Institutional members access full text with Ovid®

Share this article on:

A New Condition in McArdle Disease: Poor Bone Health—Benefits of an Active Lifestyle


Medicine & Science in Sports & Exercise: January 2018 - Volume 50 - Issue 1 - p 3–10
doi: 10.1249/MSS.0000000000001414
Clinical Sciences

Introduction–Purpose McArdle disease (muscle glycogen phosphorylase deficiency) is a genetic condition associated with exercise intolerance, but how it affects lean mass (LM) and bone mineral content (BMC) and density (BMD) in patients is unknown. We compared these variables between McArdle patients and age-/sex-matched healthy controls and assessed their potential association with physical activity levels in patients.

Methods A case–control, cross-sectional design was used to examine LM, BMC, and BMD by using dual-energy x-ray absorptiometry in 136 young adults of both sexes (36 McArdle patients (33 ± 15 yr) and 103 controls (34 ± 11 yr)). Physical activity was assessed using the International Physical Activity Questionnaire.

Results McArdle patients had significantly lower LM values in whole-body and regional sites compared with their corresponding controls, whereas no differences were found (except for the trunk) when physically active patients (n = 23) were compared with controls. All bone-related variables were significantly lower in patients than in controls (average difference of 13% for BMC and 7.6% for BMD). By contrast, no significant differences at the lumbar spine, pelvis, and femur sites were found between physically active patients and controls.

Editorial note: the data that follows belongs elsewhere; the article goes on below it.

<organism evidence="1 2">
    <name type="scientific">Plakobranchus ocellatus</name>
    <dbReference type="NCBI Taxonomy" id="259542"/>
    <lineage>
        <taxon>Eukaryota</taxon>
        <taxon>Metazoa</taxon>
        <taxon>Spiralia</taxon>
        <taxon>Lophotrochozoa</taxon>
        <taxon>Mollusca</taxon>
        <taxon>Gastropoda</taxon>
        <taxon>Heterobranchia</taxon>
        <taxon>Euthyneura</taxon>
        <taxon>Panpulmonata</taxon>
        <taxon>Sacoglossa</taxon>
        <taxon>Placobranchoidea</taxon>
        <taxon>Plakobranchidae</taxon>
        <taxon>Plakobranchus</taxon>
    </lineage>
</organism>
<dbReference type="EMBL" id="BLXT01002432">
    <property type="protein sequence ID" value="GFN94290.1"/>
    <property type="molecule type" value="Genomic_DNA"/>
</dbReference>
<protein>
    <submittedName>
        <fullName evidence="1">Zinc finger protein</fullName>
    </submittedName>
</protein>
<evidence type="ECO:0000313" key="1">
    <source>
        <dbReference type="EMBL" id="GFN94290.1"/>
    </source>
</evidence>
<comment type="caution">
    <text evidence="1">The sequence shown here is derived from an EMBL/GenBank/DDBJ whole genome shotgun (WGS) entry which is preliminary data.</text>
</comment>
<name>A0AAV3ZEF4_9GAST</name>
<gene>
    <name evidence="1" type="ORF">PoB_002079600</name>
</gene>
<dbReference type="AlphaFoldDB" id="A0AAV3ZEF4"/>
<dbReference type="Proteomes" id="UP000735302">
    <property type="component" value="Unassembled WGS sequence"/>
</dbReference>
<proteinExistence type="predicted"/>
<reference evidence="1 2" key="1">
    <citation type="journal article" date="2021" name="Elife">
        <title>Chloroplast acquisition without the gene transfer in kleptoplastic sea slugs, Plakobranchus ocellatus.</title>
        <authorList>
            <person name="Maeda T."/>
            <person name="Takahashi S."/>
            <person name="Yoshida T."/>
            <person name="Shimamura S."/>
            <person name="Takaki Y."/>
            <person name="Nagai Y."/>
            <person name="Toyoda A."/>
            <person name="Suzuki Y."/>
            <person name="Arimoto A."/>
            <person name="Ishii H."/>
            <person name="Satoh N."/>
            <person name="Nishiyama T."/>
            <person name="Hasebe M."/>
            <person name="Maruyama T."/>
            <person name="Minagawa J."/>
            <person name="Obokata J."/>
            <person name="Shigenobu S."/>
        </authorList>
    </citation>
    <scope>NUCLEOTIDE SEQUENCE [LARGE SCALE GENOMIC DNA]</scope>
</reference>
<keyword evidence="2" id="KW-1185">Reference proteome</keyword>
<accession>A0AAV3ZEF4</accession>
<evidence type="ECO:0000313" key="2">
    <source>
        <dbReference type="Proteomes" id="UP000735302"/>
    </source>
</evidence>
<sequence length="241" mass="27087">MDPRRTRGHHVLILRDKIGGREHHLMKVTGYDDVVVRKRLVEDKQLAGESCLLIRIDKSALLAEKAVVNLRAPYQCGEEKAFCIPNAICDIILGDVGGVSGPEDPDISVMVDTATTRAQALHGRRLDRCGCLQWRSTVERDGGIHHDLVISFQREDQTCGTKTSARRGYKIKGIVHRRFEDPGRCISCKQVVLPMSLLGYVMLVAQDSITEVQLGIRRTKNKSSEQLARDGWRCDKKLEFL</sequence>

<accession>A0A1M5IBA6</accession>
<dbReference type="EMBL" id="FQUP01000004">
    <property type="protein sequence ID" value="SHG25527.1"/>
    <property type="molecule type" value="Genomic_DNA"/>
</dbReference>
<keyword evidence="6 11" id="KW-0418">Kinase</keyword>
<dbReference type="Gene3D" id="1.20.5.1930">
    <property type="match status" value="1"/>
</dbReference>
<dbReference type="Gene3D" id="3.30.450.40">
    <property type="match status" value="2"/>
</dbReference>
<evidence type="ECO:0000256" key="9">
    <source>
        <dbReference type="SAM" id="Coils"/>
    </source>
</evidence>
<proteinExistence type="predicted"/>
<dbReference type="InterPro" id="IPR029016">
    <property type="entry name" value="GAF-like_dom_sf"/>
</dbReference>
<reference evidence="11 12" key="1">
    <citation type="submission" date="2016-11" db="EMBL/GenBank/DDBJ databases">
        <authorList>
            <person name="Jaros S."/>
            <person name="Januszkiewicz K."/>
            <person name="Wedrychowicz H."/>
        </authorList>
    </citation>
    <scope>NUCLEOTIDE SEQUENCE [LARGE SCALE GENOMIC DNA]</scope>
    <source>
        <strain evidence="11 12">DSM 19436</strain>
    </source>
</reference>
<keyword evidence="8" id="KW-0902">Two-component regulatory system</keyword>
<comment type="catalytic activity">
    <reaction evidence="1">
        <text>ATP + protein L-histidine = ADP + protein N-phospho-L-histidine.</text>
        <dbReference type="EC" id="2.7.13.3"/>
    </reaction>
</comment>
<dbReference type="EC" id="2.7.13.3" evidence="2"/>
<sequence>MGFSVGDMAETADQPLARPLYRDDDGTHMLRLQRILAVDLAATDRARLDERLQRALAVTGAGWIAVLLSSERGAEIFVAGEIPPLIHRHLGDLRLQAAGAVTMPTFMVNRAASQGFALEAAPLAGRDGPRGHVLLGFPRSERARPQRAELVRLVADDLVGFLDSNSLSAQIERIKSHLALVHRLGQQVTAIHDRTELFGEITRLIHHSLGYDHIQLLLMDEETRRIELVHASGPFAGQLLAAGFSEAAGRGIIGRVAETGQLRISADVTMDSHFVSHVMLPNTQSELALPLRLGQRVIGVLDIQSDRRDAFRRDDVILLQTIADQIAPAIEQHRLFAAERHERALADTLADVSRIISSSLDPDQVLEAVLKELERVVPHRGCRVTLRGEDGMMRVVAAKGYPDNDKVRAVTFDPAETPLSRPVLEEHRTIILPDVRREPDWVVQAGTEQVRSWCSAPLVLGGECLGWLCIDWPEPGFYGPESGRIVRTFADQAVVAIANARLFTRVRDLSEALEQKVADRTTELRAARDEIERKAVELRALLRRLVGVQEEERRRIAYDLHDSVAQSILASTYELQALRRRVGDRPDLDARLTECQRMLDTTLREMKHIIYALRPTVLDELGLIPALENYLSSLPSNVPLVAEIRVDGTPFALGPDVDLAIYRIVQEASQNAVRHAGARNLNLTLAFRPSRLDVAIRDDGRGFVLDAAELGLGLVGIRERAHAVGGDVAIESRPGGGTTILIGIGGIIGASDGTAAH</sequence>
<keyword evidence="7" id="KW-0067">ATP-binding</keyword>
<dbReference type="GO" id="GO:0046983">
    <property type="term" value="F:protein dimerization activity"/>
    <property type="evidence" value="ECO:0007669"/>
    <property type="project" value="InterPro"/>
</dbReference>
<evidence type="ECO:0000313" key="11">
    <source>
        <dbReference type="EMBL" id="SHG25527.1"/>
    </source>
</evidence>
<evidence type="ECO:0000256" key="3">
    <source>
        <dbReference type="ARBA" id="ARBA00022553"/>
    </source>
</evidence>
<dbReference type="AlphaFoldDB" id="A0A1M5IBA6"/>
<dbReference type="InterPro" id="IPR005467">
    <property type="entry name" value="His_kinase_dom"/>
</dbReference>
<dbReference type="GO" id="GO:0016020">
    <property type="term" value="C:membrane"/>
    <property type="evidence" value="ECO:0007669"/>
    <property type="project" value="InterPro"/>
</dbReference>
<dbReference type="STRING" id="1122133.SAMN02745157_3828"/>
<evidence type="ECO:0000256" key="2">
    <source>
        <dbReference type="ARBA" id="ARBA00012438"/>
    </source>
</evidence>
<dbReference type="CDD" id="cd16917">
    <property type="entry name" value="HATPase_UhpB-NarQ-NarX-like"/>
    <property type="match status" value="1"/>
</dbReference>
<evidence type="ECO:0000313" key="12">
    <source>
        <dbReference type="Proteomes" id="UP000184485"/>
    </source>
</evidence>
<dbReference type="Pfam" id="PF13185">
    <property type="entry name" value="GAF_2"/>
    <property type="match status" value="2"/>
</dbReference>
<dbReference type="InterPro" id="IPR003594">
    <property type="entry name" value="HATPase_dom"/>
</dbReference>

Conclusions We report on a previously undescribed condition in McArdle patients, poor bone health, which warrants further attention because it can occur in relatively young adults. An active lifestyle can at least partly alleviate this disorder presumably because of its beneficial effect on LM.

Supplemental digital content is available in the text.

1GENUD Toledo Research Group, Universidad de Castilla–La Mancha, Toledo, SPAIN; 2CIBER of Frailty and Healthy Aging (CIBERFES), Madrid, SPAIN; 3Department of Sport and Computer Science, Section of Physical Education and Sports, Faculty of Sport, Universidad Pablo de Olavide, Sevilla, SPAIN; 4Research Institute Hospital 12 de Octubre, Madrid, SPAIN; 5Department of Neurosciences, Institut d’Investigació en Ciències de la Salut Germans Trias i Pujol I Campus Can Ruti, Universitat Autònoma de Barcelona, Badalona, SPAIN; 6CIBER of Rare Disorders (CIBERER), Madrid, SPAIN; and 7School of Research and Doctorate Studies, Universidad Europea de Madrid, Madrid, SPAIN

Address for correspondence: Ignacio Ara, Ph.D., GENUD Toledo Research Group, Universidad de Castilla-La Mancha, Avda Carlos III s/n, 45071 Toledo, Spain; E-mail:

Submitted for publication April 2017.

Accepted for publication August 2017.

Supplemental digital content is available for this article. Direct URL citations appear in the printed text and are provided in the HTML and PDF versions of this article on the journal’s Web site (

© 2018 American College of Sports Medicine